UPDATED 1 Sept: The EI library in London is temporarily closed to the public, as a precautionary measure in light of the ongoing COVID-19 situation. The Knowledge Service will still be answering email queries via email , or via live chats during working hours (09:15-17:00 GMT). Our e-library is always open for members here: eLibrary , for full-text access to over 200 e-books and millions of articles. Thank you for your patience.
Member profile: Elaine McFarlane CEnv FEI
‘Being a recognised CEnv expert gives you more credibility and authority when interacting with audiences, and it certainly helps you to raise environmental awareness. Gaining chartership also enhances job prospects and opens opportunities.'
When did you first become interested in environmental issues?
During my Master’s degree in Environmental Biology (1999-2001), I studied modules on sustainable development, that was the first time I genuinely took an interest in environmental issues. I built on this at Shell when I took the opportunity to apply for environmental volunteering activities via a scheme called ‘Shell Project Better World’, aimed at building awareness of sustainable development. I applied to this scheme in 2012 and 2016 and was lucky enough to be accepted on both occasions. My first placement was in the Czech Republic where I took measurements in an area badly affected by acid rain caused by Polish power stations burning high sulphur coal, and the second was supporting research into Climate Change in Wytham Woods in Oxfordshire.
Tell us a little about your current job
I started at Shell in 1974 working as a laboratory technician. I worked my way up and I am now a Fuels Scientist in the Retail Fuels R&D team. We are a global team of around 200 scientists and engineers based in the UK, Houston, Hamburg and China, and we work on the development of new fuel formulations.
I am in the Deployment part of the Retail Fuels R&D team. It is the Deployment team that launches new fuel formulations that have gone right through the development cycle. My role is to support colleagues with technical demonstration tools that complement their presentations and help the audience to understand the complexity underpinning our fuels technology. I also work on Commercial Fuels projects in diverse areas such as Fuels Microbiology and antifoaming.
What inspired you to pursue this career, and what path did you take to get there?
I chose a science route for A-level but with no clear idea of exactly what I wanted to do. I successfully applied for a place to study Biology at University, but at the same time I was applying for jobs. I managed to secure a job as a lab technician at Shell’s Thornton Research Centre and decided to take the position instead of going to University. I was very fortunate to have a second chance at University (first degree) when I was 38 years old and managed to combine study with looking after a young family. It was fantastic to then return to Shell Thornton reinvigorated with new qualifications and skills.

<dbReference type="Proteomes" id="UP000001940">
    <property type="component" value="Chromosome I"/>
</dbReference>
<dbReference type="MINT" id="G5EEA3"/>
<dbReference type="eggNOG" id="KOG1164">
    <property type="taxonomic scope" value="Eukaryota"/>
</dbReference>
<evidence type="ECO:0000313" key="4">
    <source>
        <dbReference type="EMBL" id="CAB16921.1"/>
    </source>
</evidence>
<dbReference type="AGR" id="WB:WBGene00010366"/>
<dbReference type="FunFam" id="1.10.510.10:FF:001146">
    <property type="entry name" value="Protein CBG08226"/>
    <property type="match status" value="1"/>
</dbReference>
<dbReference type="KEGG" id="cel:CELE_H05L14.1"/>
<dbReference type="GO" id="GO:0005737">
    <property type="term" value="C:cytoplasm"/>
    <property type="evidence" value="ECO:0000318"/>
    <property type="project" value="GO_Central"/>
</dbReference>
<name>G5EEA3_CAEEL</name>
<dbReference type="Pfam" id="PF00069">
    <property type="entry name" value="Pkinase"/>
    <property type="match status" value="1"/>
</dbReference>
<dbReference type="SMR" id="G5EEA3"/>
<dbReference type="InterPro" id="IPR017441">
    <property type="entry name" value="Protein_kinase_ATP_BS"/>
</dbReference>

I was subsequently invited to join the Energy Institute (EI) Microbiology committee and as my background at Shell Thornton was in aviation fuels, I was also invited to join an Energy institute technical committee that looks after Aviation Fuel Miscellaneous test methods, which I still chair.
My background and experience, coupled with encouragement from the EI, then led to me gaining the professional affiliations of Chartered Environmentalist (CEnv) and Chartered Scientist (CSci).
There are many achievements over the years that I am proud of, from securing my Shell-sponsored placements and various charterships, to being shortlisted in 2016 for Cheshire Woman of the Year for my work with STEM. However, if I had to pick just one, it would be coming runner up in the Society for the Environment’s (SocEnv) Environmental Professional of the Year in 2017.
What one piece of advice would you give to an aspiring CEnv?
Take a close look at the application process for Chartered Environmentalist (CEnv) and do a gap analysis, then try to identify opportunities to help you fill in the gaps. Volunteering can be a great way to complement your work-related activities.
Away from work, what do you like to do in your spare time?
I enjoy the arts in general and I volunteer at my two local theatres, helping to sell programmes, merchandise and confectionary. I go at least twice a year to the Royal Shakespeare Company (RSC) in Stratford-upon-Avon, with the ambition of seeing every Shakespeare play live! I like to read, swim and walk, and make regular trips to the cinema.
And finally, what does your CEnv accreditation mean to you?
As an environmental professional I feel empowered to make a difference and I try to take action where I can. I proactively seek ways to support initiatives and raise awareness of environmental issues. For example, as a follow up to my placement at Wytham Woods I wrote the article for Petroleum Review to cascade information to a wider audience. I have introduced sustainability moments onto EI TMS agendas and have reviewed the test method template to ensure sustainability is considered when writing methods.
I have also written to my Member of Parliament about the Retail sector’s open-door policy, which effectively means that shops are heating pavements in winter and cooling them in summer. This would be a very simple convention to change and save a lot of wasted energy. I couldn’t make a change here, but at least the CEnv letters suggest to the reader that you have a certain credibility and expertise.
For more information on EI Membership and Chartership, please visit: https://www.energyinst.org/membership-and-careers/membership